People love movies, and they love to explore what makes their favorite films tick. That said, not everyone wants to dedicate their whole life to the craft or academic study of filmmaking. But like their favorite superheroes, in fly video essays — an easily accessible resource for cinephiles who prefer self-conducted research compared to the classroom.
However, not all video essays are created equal. Formally educated essayists, who offer interested viewers heightened and thorough research, shine the brightest. The educated essayists are defined by several distinct traits. They do not pretend to be experts in topics they know little about, and they don’t shun people for disagreeing with them. These creators often focus on a subject that they studied in a university setting. Their arguments, rarely emotionally charged, typically use their own well-researched evidence to support their arguments and analyses.
One of the most prominent creators in this group is Patrick H. Willems, an essayist with a degree in cinema studies from Oberlin College. Willems’ videos are not always about films. Sometimes, they focus more on how people should conduct themselves when discussing films. Many creators will only discuss one genre, but Willems presents different templates for all of his videos, combining accessibility with intelligence and a dash of self-deprecating humor for good measure.
His popular videos include one on director Michael Bay’s distinct style and why that makes him an auteur, as well as a video in which he argues how “Mamma Mia! Here We Go Again” is better than its predecessor. Willems’ videos make great education and entertainment for anybody with an interest in filmmaking itself rather than a film’s significance. He is one of the most compelling creators because of his constantly evolving subject matter.
Another video essayist on YouTube with an education in filmmaking is Lindsay Ellis, an author and essayist with a Bachelor of Arts in film studies from New York University and a Master of Fine Arts from the University of Southern California’s School of Cinematic Arts. Unlike Willems, Ellis focuses less on broad–stroke filmmaking techniques. Instead, she aims for hyper–in-depth analyses of specific films. Ellis began her YouTube career as the “Nostalgia Chick” in which she made videos about how certain films shaped the film industry and cultural history as a whole.
Her retrospective style remains similar now, and her videos focus on the content of the product rather than the form, like in her videos about “Game of Thrones” season eight. Her videos are usually longer and not as easy for a general audience to digest, as she often discusses dense political, historical and cinematic topics. This makes her a perfect creator for viewers looking to increase their knowledge of complex film topics that they might only find in a classroom.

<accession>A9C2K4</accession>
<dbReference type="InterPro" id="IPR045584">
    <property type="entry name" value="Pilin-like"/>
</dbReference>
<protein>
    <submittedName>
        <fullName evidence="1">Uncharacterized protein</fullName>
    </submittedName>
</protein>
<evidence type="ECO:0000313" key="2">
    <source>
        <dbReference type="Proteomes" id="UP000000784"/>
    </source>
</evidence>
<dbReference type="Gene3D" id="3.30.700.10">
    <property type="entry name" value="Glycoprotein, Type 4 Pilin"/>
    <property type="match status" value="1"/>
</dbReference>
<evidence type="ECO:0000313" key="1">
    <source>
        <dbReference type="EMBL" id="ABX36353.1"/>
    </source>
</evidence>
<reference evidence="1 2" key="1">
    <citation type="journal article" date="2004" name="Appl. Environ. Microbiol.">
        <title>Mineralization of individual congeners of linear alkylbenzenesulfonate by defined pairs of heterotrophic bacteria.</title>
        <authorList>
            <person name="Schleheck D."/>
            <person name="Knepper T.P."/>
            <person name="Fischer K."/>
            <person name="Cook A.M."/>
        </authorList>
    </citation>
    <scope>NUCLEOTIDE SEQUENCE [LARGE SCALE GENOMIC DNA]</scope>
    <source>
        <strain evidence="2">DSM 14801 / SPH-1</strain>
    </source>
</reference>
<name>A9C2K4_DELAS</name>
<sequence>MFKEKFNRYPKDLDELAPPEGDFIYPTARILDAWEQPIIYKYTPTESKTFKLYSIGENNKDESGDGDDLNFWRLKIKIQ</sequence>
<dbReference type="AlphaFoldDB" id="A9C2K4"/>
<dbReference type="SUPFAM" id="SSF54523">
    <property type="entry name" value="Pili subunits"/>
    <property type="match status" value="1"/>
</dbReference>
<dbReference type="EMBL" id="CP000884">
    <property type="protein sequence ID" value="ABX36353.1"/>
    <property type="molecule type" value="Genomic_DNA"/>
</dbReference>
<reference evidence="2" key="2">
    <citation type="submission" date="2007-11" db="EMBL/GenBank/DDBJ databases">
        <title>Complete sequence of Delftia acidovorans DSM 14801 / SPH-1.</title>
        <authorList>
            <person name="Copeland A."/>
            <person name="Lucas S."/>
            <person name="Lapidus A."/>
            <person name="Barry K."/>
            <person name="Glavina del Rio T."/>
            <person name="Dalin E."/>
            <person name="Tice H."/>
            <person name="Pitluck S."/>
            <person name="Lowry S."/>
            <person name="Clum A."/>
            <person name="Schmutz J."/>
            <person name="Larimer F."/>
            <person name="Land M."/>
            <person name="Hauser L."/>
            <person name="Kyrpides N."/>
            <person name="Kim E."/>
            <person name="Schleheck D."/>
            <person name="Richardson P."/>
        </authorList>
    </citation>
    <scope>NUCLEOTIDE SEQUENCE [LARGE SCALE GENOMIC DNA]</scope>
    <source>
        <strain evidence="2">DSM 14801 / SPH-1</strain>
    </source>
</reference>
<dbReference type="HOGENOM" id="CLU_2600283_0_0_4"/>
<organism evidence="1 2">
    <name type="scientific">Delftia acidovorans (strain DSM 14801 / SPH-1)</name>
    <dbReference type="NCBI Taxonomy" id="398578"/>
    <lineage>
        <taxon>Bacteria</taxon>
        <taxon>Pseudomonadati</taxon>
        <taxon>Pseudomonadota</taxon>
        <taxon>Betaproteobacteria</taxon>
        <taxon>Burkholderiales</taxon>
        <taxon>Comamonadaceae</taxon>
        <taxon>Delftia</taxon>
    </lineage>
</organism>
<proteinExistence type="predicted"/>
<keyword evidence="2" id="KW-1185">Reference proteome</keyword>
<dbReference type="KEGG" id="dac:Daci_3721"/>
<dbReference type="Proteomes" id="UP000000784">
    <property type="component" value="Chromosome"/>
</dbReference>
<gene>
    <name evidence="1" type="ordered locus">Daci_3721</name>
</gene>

Ellis’ videos often cover feminism in film, an aspect of her channel that separates her from almost all the other essayists on YouTube. She is also one of the few women in the video essay community. Ellis is so excellent at what she does that it’s impossible to watch one of her essays and not learn something. Some of her more notable works include her “Woke Disney” video because of its poignant criticism of the megacorporation. Her video about “Guardians of the Galaxy Vol. 2” showcases a different side of Ellis — praising a big–budget superhero movie. Her videos can offer deep dives into specific topics that might not be covered in film classes, especially because of the sociopolitical lens she uses to dissect media.
An essayist with a different focus from Willems or Ellis is Sideways, a creator with a bachelor’s degree in music from Colorado State University. He makes videos about film scores and the way composers work to make a story in a nonvisual medium, and he is one of few creators on YouTube who does so. Like Ellis and Willems, Sideways acknowledges that he is not all-knowing and does not pretend to be an expert in story structure or cinematography. Instead, his videos stay focused on expert-level analysis of music. His analyses highlight aspects of film scores that viewers would never otherwise notice, like in his video about finding the Superman theme within “Avengers: Endgame” or in the essay in which he argues why the music for the Marauder’s Map is best of all the music in the “Harry Potter” franchise.
Sideways rarely makes emotionally charged judgments, save for his video on “Star Wars: The Rise of Skywalker” because of how this film’s music hurts all the others in the franchise. Sideways has a lighthearted charm to him that is quite inviting. It never gets old hearing the pure joy and excitement in his voice when he discovers a new musical moment.
These essayists make videos that avoid the pretentious pitfalls of professors because they are meant for a broader audience. As a film student myself, I notice that many professors teach cinema studies with overly long lectures and condescending attitudes that do not translate to today’s students. Some professors don’t always care if the students are checked in or not.
Video essayists want you to watch their videos, so a huge emphasis is placed on keeping their videos as engaging as possible. If nobody watches, then they have to stop making videos. Video essayists with formal education are great for the online film community because they promote a healthy discourse around filmmaking and never make people feel like they are wrong for liking or disliking something. And, after studying these videos, viewers can bring these riveting conversations beyond the classroom.